Non-Verbal: Gestures, staring, touching, hugging, patting, blocking a person's movement, standing too close, brushing against a person's body, or display of sexually suggestive or degrading pictures, racist or other derogatory cartoons or drawings.

Any member or employee who believes he or she is being discriminated against or harassed, or any member or employee, who becomes aware of discrimination or harassment, should promptly notify his or her Officer or the Fire Chief. If the individual believes that the Officer is the harasser, another Officer or the Fire Chief should be notified.

Firefighter Code of Ethics

I understand that I have the responsibility to conduct myself in a manner that reflects proper ethical behavior and integrity. In so doing, I will help foster a continuing positive public perception of the fire service. Therefore, I pledge the following…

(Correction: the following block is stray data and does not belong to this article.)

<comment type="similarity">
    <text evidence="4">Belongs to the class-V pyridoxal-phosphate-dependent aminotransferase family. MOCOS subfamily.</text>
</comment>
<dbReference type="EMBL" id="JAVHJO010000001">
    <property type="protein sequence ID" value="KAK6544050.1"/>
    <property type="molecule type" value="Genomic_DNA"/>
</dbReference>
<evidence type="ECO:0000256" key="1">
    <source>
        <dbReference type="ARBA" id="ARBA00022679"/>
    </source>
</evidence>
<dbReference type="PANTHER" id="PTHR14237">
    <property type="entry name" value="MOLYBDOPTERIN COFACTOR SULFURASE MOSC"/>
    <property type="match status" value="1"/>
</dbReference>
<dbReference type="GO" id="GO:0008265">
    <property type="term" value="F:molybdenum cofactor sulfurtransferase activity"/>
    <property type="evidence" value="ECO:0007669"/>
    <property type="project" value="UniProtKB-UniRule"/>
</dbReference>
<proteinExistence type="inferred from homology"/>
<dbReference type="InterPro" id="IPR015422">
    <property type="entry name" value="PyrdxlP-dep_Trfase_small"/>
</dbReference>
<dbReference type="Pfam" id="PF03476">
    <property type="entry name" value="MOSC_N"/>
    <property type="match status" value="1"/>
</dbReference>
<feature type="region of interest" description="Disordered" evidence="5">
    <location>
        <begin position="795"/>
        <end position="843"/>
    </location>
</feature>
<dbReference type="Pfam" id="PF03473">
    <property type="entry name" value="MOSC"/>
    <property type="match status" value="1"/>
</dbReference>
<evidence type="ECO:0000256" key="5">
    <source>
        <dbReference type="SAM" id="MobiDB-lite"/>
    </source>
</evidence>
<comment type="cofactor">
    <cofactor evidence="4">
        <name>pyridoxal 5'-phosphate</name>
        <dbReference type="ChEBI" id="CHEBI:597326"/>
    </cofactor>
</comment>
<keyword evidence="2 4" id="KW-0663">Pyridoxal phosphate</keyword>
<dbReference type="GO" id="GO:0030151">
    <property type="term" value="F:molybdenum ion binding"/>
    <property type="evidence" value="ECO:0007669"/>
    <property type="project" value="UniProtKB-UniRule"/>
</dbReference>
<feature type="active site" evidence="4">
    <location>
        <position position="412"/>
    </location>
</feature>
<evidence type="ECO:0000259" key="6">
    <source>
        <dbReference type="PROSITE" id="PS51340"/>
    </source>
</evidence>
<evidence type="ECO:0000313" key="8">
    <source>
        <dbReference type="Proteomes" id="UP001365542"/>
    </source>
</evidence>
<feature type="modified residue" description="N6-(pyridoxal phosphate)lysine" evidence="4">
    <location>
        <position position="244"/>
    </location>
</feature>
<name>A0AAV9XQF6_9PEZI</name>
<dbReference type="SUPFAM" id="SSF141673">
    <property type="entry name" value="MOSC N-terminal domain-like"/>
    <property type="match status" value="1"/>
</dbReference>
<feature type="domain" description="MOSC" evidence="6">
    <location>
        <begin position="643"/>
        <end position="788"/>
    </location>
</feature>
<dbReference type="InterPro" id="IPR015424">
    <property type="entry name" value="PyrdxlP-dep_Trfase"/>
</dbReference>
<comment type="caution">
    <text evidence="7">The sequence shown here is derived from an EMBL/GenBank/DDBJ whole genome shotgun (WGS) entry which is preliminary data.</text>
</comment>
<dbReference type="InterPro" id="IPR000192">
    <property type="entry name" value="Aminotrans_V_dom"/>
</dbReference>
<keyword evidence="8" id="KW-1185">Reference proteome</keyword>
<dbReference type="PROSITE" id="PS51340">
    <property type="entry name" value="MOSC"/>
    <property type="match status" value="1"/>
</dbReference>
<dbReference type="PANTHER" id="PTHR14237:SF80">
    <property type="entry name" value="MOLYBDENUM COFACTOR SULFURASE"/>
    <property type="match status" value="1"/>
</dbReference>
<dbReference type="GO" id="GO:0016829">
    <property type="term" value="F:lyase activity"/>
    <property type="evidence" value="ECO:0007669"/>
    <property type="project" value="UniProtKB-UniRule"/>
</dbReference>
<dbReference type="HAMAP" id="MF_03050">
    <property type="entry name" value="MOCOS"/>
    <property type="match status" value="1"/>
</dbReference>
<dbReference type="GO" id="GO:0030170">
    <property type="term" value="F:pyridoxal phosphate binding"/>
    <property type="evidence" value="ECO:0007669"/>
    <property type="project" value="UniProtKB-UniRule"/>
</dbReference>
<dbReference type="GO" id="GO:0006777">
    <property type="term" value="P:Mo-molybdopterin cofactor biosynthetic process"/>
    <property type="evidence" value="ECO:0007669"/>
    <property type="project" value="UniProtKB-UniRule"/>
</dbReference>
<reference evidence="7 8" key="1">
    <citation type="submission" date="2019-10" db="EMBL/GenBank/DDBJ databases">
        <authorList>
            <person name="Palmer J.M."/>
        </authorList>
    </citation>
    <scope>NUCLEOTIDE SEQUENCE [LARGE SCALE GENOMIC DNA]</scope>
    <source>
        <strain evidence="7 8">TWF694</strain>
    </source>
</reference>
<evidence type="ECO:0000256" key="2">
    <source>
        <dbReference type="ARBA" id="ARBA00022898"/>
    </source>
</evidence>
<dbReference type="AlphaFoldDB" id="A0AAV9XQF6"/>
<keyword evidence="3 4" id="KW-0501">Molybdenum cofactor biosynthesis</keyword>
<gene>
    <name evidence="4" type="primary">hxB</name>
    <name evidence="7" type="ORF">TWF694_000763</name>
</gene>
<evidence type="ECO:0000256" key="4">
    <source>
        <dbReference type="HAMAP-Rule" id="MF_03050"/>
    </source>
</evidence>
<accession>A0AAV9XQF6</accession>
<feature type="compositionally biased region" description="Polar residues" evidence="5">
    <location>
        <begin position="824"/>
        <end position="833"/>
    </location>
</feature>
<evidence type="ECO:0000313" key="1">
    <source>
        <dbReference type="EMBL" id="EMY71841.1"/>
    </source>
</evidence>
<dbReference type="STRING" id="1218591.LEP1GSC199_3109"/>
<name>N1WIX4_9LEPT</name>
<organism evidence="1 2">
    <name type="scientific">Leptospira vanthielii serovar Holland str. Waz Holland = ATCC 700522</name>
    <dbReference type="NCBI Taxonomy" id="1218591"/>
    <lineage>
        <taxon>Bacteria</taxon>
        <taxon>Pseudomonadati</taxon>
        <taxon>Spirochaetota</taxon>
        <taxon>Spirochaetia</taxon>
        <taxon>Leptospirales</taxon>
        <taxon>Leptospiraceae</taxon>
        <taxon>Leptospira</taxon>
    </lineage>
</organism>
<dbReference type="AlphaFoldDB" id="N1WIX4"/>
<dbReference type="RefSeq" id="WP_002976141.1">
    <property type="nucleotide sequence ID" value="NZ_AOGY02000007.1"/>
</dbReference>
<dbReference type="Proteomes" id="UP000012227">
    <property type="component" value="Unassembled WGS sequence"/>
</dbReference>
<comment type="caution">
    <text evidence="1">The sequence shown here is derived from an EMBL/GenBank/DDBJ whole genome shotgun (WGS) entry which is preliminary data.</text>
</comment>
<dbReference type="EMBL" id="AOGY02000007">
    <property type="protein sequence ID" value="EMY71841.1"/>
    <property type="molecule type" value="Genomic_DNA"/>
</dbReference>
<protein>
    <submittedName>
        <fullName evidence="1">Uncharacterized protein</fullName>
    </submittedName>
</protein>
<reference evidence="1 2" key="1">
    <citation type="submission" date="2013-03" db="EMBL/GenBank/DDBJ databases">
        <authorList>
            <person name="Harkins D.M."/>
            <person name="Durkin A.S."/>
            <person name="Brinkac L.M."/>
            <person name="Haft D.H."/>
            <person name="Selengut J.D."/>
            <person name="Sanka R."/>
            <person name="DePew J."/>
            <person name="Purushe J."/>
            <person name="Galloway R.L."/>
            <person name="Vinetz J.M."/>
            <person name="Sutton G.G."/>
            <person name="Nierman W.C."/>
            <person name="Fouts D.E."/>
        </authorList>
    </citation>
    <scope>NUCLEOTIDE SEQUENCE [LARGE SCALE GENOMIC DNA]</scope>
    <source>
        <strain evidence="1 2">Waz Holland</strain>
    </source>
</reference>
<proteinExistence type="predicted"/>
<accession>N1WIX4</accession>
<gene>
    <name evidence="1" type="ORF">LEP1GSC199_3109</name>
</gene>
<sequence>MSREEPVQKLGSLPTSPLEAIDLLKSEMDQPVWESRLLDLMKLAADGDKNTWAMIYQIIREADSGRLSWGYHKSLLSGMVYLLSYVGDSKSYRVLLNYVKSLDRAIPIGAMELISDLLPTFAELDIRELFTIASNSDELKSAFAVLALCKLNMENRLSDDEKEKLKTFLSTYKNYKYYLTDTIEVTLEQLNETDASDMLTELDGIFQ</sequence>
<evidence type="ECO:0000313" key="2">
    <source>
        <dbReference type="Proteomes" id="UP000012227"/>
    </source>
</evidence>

• Always conduct myself, on and off duty, in a manner that reflects positively on myself, my department and the fire service in general.
  • Accept responsibility for my actions and for the consequences of my actions. 
  • Support the concept of fairness and the value of diverse thoughts and opinions.
  • Avoid situations that would adversely affect the credibility or public perception of the fire service profession. 
  • Be truthful and honest at all times and report instances of cheating or other dishonest acts that compromise the integrity of the fire service. 
  • Conduct my personal affairs in a manner that does not improperly influence the performance of my duties, or bring discredit to my organization.